Yoga-sutras (with Bhoja’s Rajamartanda)

by Rajendralala Mitra | 1883 | 103,575 words

The Yoga-Sutra 4.21, English translation with Commentaries. The Yogasutra of Patanjali represents a collection of aphorisms dealing with spiritual topics such as meditation, absorption, Siddhis (yogic powers) and final liberation (Moksha). The Raja-Martanda is officialy classified as a Vritti (gloss) which means its explanatory in nature, as opposed to being a discursive commentary.

Sanskrit text, Unicode transliteration and English translation of Sūtra 4.21:

चित्तेरप्रतिसङ्क्रमायास्तदाकारापत्तौ स्वबुद्धिसंवेदनम् ॥ ४.२१ ॥

citterapratisaṅkramāyāstadākārāpattau svabuddhisaṃvedanam || 4.21 ||

21. The intellection of its own cognition takes place when it takes its form through the non-transitional soul.

The Rajamartanda commentary by King Bhoja:

[English translation of the 11th century commentary by Bhoja called the Rājamārtaṇḍa]

[Sanskrit text for commentary available]

The question may then be asked, if, in the absence of self-perceptive power in cognitions (buddhi), one cognition cannot be known by another, how do we use the idea this is the perception of an object? To remove this doubt, he expounds his conclusion.

[Read Sūtra 4.21]

“Soul” (puruṣa), being of the form of intelligence, is called citi (intellect). It is “non-transitional” (apratisaṅkramā), that which has no transition or passing into another place is so called: by this is meant that it does not mix with anything. In the modification of the member and the membered, the (three) qualities, (as members) in passing into the qualified or membered, assume their forms, and in the world atoms, moving on, produce the forms of objects; but the power of intellection (i.e., soul) does not do so, because it always retains its own form, inasmuch as it exists in itself. Hence when the thinking principle, being near it, assumes its shape, intellection takes place; and when the soul, by its contact with the function of the thinking principle being endowed with understanding, cognizes, then the knowing of the thinking principle of its own self takes place.

Notes and Extracts

[Notes and comparative extracts from other commentaries on the Yogasūtra]

[The soul never undergoes any modification, but by its reflection on the thinking principle that principle derives its intelligence, and that intelligent state is therefore said to be attained through the non-transitional soul. It is then citi or intelligence, because for the time being it has intelligence in it, and this is explained by the commentator. When the thinking principle in its intelligent state assumes the form of an object, it is able to know its own notions.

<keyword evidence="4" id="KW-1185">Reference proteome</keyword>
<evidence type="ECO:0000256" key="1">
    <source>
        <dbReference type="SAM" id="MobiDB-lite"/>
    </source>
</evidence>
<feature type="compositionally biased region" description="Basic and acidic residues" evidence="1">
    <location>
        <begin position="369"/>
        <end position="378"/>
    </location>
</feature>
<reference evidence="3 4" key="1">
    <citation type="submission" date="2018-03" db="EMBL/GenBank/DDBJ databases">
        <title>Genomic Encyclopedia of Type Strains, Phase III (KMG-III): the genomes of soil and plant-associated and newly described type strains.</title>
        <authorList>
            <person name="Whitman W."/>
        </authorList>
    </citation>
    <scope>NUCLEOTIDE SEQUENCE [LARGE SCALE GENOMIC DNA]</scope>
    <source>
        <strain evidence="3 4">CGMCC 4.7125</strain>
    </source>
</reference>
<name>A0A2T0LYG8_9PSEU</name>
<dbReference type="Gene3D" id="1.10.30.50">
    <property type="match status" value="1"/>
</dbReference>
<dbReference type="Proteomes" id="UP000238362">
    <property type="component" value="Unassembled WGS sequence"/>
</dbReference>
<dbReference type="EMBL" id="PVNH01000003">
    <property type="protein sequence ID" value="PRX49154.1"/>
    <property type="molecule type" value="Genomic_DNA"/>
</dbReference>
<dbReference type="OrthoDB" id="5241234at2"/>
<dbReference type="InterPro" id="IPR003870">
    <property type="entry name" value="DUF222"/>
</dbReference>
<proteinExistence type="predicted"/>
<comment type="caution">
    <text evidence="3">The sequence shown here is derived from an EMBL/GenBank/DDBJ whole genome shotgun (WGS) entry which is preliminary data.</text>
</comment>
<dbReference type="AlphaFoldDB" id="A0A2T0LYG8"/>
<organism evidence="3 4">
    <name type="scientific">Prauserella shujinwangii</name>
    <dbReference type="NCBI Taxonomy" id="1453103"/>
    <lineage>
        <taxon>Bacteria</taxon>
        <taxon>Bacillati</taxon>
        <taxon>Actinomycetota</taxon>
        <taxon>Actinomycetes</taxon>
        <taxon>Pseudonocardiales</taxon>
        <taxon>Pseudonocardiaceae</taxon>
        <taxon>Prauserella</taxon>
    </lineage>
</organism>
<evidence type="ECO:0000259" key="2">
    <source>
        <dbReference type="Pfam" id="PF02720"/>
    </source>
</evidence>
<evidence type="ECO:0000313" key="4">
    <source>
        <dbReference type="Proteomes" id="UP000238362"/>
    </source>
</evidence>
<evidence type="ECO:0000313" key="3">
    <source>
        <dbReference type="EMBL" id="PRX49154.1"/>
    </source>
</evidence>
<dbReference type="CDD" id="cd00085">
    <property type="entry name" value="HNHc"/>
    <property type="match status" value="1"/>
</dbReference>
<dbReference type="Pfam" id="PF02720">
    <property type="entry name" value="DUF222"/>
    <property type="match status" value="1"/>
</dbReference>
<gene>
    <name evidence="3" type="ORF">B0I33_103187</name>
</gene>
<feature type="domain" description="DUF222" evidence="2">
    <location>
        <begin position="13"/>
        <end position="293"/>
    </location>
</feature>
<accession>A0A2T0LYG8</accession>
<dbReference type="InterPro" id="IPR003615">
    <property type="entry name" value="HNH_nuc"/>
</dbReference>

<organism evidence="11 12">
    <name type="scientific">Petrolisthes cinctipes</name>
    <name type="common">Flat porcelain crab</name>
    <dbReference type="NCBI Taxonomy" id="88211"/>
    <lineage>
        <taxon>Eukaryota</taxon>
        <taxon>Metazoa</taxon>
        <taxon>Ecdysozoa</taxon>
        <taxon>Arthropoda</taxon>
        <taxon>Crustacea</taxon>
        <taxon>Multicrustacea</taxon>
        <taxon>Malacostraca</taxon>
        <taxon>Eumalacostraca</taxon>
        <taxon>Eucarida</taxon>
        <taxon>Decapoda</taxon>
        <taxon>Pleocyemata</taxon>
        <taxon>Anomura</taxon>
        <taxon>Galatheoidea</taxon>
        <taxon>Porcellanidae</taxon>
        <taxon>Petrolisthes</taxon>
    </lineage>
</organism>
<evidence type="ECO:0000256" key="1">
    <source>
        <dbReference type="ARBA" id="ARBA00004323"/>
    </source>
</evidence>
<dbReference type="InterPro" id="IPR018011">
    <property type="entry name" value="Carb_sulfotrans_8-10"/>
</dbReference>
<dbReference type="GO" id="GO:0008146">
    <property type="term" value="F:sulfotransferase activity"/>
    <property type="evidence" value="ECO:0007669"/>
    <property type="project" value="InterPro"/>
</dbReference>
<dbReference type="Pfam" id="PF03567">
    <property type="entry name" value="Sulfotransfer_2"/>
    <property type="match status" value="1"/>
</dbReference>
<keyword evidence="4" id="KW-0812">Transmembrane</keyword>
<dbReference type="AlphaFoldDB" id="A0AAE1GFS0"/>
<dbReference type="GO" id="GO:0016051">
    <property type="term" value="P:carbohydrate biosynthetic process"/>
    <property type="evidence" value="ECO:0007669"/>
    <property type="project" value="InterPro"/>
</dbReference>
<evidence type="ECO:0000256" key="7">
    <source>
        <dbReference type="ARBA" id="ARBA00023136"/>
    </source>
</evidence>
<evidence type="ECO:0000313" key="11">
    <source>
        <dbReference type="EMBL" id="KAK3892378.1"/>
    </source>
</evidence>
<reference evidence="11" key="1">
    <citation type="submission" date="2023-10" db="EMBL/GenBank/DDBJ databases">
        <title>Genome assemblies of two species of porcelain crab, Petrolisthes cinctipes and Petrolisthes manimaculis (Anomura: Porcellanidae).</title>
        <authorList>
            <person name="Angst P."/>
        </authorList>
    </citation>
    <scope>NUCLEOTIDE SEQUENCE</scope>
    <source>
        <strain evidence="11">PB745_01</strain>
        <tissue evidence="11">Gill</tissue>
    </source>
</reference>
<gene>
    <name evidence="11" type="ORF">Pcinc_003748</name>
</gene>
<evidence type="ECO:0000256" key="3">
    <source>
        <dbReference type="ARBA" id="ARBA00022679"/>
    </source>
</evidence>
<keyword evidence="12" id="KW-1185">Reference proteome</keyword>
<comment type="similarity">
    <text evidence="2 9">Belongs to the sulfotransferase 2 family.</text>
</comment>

The Pātañjala Bhāṣya explains the text by saying,

(apariṇāminī hi bhoktṛśaktirapratisaṅkramā ca pariṇāmiṇyatyarthe pratisaṅkrānteva tadvṛttimanupatati, tasyāśca prāptacaitanyopagraharupāyā buddhivṛtteranukārimātratayā buddhivṛtyaviśiṣṭā hi jñānavṛttirākhyāyate).

“Unmodifiable is the power of experiencing; it is also non-transitional. On its reflection falling on the excessibly modifiable (the thinking principle) the functions of the latter reflect on it. Thereupon people call it the function of understanding from its imitating the function of the thinking principle enlivened by intelligence, though it is devoid of the function of understanding.” (The force of the argument here depends upon the distinction made between intelligence and the function of understanding, for the soul, though intelligence itself, does not exercise any Function.)—

Paṇḍit Govindadeva Śāstrī, following some later commentators, explains the text so as to mean that the soul itself undergoes the modification. The earlier and more reliable commentators, however, do not accept that meaning, and as the sequel shows them to be right I have accepted their interpretation.]

To show that thus the self-perceptive thinking principle, being able to perceive all objects, becomes fit for all purposes, he says:

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